Origins of Oil Analysis

Tags: oil analysis

Do you recall the first time you scanned an oil analysis report for information and were perplexed by the various names and units of measurement? Have you ever sat through a training seminar and wondered where and how these methods and units of measurement were named and developed?

Historically, many units/methods of measurement, analysis for tribology or any other scientific discipline were named after those who invented or discovered them, for example:

So, who are the names seen in oil analysis today?

Oil analysis practitioners tend to hold viscosity in the highest regard. Many will say that viscosity is the single most important property of a lubricant. One of two units of measurement for viscosity are generally seen when oil analysis reports or product information sheets are viewed.

Jean Louis Marie Poiseuille (April 22, 1799 - December 26, 1869) was a French physician and physiologist who had an interest in the physics of blood circulation. From 1840 through 1846, he formulated and published Poiseuille's law, which focuses on the voluminal laminar stationary flow of an incompressible uniform viscous liquid through a cylindrical tube with constant circular cross-section. The poise or centi-poise can be applied to blood flow in capillaries and veins, to air flow in lungs, for the flow through a drinking straw or through a viscometer.

Sir George Gabriel Stokes (August 13, 1819 - February 1, 1903) was an Irish mathematician and physicist who made important contributions to fluid dynamics, optics and mathematical physics at the University of Cambridge. Stokes derived an expression for the frictional force exerted on spherical objects with small Reynolds numbers. His work on fluid motion and viscosity led to calculating the terminal velocity for a sphere falling in a viscous medium. This became known as Stokes' law. Later, the CGS unit (replaced by the MKS system, which was finally replaced by the SI system) of viscosity was named for Stokes in recognition of his work.

Moisture Detection
Moisture detection and quantification is typically performed in used oil analysis labs through titration. In 1935, German chemist Joseph Karl Anton Fischer (March 24, 1901 - April 16, 1958) began investigating methods for determining the moisture content in sulfur dioxide. By mixing a reagent containing pyridine, sulfur dioxide and iodine without the excess of water, Fischer was able to validate the reagent by adding known amounts of water. Satisfied with the results from this original reagent, Fischer never attempted to modify the formulation.

This method of titration was unpopular with laboratory technicians due to the difficulty in determining the end-point and therefore with reproducing consistent results.

The reagent also contained pyridine, which is a chemical compound containing carbon, hydrogen and nitrogen. Besides being toxic, volatile and a carcinogen, pyridine has an extremely sour odor.

Eugen Scholz began to develop other reagents for Karl Fischer titration that were less volatile and lacked the same foul odor. In 1982, Scholz developed imidozol which was a faster and more reliable reagent. Over the next 20 years, several generations of reagents have been developed using chloroform, triflouroethanol, carbontetrachloride, halogenated hydrocarbons and ammonium salts. Though the reagents may have changed over time, the process remains the same.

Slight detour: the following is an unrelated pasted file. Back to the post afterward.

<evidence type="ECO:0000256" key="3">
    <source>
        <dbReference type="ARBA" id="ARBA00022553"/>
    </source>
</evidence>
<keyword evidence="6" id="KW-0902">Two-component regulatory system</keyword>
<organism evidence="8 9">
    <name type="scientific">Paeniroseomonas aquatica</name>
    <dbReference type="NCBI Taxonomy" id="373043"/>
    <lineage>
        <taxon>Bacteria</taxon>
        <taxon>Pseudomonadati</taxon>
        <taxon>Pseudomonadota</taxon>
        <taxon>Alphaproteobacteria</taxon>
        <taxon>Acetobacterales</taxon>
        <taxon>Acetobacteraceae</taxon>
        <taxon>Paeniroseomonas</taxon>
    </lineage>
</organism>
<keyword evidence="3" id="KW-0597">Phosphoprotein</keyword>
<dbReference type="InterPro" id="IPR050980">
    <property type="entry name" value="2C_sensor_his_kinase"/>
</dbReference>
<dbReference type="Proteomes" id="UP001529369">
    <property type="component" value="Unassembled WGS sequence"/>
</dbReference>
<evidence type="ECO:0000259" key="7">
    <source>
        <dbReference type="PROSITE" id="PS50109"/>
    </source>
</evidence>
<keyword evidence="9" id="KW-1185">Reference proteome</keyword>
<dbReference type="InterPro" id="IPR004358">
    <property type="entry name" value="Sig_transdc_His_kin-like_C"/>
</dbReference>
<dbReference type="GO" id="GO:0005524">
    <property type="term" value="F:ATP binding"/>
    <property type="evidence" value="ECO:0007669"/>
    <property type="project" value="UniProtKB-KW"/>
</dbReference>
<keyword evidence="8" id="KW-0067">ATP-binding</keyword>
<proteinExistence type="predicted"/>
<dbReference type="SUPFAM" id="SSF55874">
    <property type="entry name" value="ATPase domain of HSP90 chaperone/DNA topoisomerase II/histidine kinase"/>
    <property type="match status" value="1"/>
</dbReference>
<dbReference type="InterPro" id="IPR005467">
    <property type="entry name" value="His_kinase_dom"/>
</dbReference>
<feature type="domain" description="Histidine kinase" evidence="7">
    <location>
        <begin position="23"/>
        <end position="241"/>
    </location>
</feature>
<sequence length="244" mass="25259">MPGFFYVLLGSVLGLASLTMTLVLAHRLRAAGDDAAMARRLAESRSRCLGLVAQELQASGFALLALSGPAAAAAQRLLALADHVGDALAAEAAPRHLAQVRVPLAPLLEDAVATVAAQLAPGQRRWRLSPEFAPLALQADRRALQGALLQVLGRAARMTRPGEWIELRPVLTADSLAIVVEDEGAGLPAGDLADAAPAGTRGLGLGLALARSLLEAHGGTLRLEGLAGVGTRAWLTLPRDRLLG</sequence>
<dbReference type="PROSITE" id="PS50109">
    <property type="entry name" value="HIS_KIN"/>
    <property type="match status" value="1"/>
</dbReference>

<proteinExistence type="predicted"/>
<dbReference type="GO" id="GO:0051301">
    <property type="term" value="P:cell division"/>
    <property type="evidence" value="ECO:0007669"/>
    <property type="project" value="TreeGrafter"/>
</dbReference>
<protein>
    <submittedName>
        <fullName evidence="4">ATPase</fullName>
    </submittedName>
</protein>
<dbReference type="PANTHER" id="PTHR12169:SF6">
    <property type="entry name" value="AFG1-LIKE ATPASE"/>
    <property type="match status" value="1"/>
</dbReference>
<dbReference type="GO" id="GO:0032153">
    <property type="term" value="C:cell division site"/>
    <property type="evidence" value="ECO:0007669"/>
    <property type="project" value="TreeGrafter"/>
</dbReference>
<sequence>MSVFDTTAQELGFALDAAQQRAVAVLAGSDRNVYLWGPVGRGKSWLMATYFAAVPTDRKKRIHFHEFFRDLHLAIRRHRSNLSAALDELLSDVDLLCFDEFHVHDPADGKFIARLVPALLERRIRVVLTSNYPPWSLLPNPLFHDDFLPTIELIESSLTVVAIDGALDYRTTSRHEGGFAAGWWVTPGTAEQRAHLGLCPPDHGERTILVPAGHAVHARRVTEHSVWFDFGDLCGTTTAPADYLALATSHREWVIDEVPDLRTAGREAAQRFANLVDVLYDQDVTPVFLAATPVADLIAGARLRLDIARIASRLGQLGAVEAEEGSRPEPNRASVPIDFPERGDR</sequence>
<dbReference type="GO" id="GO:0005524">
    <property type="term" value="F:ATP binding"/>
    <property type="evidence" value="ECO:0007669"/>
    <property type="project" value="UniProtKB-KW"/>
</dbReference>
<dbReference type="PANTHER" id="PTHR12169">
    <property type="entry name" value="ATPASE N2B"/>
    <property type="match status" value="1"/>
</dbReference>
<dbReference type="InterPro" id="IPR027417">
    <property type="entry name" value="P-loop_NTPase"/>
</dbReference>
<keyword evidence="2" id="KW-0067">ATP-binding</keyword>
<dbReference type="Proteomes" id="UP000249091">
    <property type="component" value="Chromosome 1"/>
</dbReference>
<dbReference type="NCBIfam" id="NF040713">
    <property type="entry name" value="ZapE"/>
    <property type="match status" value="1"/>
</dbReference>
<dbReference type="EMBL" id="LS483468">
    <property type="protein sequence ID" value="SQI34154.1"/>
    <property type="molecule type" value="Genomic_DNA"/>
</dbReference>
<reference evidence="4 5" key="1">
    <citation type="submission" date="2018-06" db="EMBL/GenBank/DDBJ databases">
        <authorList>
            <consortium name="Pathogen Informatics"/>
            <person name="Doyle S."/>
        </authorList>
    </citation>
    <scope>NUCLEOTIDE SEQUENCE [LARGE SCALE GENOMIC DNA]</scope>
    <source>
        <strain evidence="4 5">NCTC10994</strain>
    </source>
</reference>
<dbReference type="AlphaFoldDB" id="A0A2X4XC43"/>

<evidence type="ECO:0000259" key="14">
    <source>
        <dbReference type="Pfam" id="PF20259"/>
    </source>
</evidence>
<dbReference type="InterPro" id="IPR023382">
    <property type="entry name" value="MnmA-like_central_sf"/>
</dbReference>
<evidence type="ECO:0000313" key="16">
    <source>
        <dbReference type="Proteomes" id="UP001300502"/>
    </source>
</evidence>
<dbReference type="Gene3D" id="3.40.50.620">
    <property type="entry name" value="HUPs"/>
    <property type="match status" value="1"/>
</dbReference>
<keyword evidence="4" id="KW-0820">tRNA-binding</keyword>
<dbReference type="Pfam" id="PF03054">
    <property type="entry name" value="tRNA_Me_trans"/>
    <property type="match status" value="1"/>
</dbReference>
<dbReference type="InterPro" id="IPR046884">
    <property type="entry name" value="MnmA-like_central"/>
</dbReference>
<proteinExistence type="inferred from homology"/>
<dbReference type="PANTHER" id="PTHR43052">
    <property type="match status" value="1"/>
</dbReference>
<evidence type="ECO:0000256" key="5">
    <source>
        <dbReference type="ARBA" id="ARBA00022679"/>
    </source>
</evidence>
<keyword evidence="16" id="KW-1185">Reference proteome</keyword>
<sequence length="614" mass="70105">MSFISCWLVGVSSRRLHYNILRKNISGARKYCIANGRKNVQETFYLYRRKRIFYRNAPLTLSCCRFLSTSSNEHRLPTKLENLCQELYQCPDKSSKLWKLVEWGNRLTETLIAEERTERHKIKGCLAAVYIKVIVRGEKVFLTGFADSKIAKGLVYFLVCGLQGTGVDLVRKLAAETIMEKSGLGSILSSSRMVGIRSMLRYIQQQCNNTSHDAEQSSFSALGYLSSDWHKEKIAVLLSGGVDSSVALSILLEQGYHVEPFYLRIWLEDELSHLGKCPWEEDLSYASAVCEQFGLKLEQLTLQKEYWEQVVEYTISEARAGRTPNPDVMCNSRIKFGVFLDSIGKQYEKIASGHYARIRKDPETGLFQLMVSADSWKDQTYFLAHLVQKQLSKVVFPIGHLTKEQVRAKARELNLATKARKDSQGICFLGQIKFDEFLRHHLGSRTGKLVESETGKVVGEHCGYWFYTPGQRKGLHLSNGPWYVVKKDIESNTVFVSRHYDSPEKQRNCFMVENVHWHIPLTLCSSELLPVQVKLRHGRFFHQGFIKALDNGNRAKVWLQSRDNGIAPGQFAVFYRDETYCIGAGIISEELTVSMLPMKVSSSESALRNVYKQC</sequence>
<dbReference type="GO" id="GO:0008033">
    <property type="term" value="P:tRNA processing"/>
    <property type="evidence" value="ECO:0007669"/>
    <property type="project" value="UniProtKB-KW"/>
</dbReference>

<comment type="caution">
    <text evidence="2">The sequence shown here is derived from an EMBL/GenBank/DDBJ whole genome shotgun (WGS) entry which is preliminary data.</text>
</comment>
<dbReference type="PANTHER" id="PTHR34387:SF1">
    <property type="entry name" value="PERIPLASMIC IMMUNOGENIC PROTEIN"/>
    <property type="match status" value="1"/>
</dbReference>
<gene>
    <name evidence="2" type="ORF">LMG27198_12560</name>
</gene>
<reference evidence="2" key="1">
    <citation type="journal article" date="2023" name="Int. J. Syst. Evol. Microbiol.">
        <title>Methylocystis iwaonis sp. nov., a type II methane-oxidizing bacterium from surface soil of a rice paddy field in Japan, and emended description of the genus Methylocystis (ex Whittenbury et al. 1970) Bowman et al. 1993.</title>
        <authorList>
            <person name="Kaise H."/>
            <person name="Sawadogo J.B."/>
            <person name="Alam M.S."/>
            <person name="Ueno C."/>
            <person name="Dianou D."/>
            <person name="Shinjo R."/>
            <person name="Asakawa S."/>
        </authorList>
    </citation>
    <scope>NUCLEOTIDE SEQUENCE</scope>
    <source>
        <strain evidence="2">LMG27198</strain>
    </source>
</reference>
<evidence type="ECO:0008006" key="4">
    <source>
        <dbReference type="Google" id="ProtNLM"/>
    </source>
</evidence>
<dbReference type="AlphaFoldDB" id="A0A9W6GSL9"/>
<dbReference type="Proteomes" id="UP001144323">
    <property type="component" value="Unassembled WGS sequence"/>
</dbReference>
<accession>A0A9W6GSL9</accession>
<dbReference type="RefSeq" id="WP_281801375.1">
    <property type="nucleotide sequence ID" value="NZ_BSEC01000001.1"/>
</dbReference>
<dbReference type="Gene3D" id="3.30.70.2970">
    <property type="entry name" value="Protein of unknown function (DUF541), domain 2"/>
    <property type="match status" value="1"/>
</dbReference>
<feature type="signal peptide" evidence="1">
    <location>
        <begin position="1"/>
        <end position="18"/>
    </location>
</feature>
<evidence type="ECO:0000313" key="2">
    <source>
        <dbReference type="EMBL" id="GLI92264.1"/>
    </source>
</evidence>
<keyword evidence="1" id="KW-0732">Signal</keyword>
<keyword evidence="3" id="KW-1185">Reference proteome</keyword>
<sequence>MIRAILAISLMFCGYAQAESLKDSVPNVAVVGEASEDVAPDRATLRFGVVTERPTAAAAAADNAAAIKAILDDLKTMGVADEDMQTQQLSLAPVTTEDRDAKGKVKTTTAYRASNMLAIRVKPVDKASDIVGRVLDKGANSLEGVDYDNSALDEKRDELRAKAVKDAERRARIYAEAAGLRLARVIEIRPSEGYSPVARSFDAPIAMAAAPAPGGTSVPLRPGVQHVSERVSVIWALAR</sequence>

Vernon C. Westcott (1919 - September 26, 2003) invented the first ferrograph for used oil analysis. Originally developed for use in the military, ferrography is now a fundamental tool of oil analysis and reliability maintenance.

Westcott is considered the primary researcher and developer of ferrographic technology, not only in the field of machinery wear analysis but also in bio-ferrography as it relates to the capture and identification of cancer cells. A 1960s Navy program that focused on predicting roller bearing failures prompted Westcott to realize that the wear particles carried in the oil stream could reveal the condition of the bearing. His magnetic separation device separated the particles from the oil and produced a layer of wear particles that were analyzed when viewed through a special microscope, which provided a window into the bearing condition.

Jean Baptiste Joseph Fourier (March 21, 1768 - May 16, 1830) was a French mathematician and physicist who is best known for initiating the investigation of Fourier series and their application to problems of heat flow. The Fourier transform is also named in his honor.

With Fourier transform infrared spectroscopy (FTIR), the intensity of the infrared beam is measured before and after it interacts with the sample-specific spectral regions.

Oil Sampling
Born in Belfast, Ireland, Osborne Reynolds (August 23, 1842 - February 21, 1912) was a British fluid dynamics engineer who studied conditions in which the flow of fluid in pipes transitioned from laminar to turbulent. The result of Reynolds studies was a dimensionless number (Reynolds Number) representing the ratio of inertial forces to viscous forces. Flow typically changes from laminar to turbulent between Reynolds numbers 2,000 and 4,000. As always, it is best to take oil samples in a turbulent zone.

It is evident from these examples that many of the methods, units and procedures currently used in oil analysis have their roots in physics and chemistry and are related to many other areas of science.


1. Teresa Hansen, Noria Corporation. "A Tribute to Vernon C. Westcott, Inventor of the Ferrograph." Practicing Oil Analysis magazine, March 2004.

2. "Latest Developments of Karl Fischer Reagents - More Convenience and Less Toxicity." Analytix - Advances in Analytical Chemistry, March 2000.

3. Suzy Jamieson, International Council for Machinery Lubrication. "Recognizing Excellence in Machinery Lubrication - ICML Announces the John R. Battle Award." Machinery Lubrication magazine, November 2004.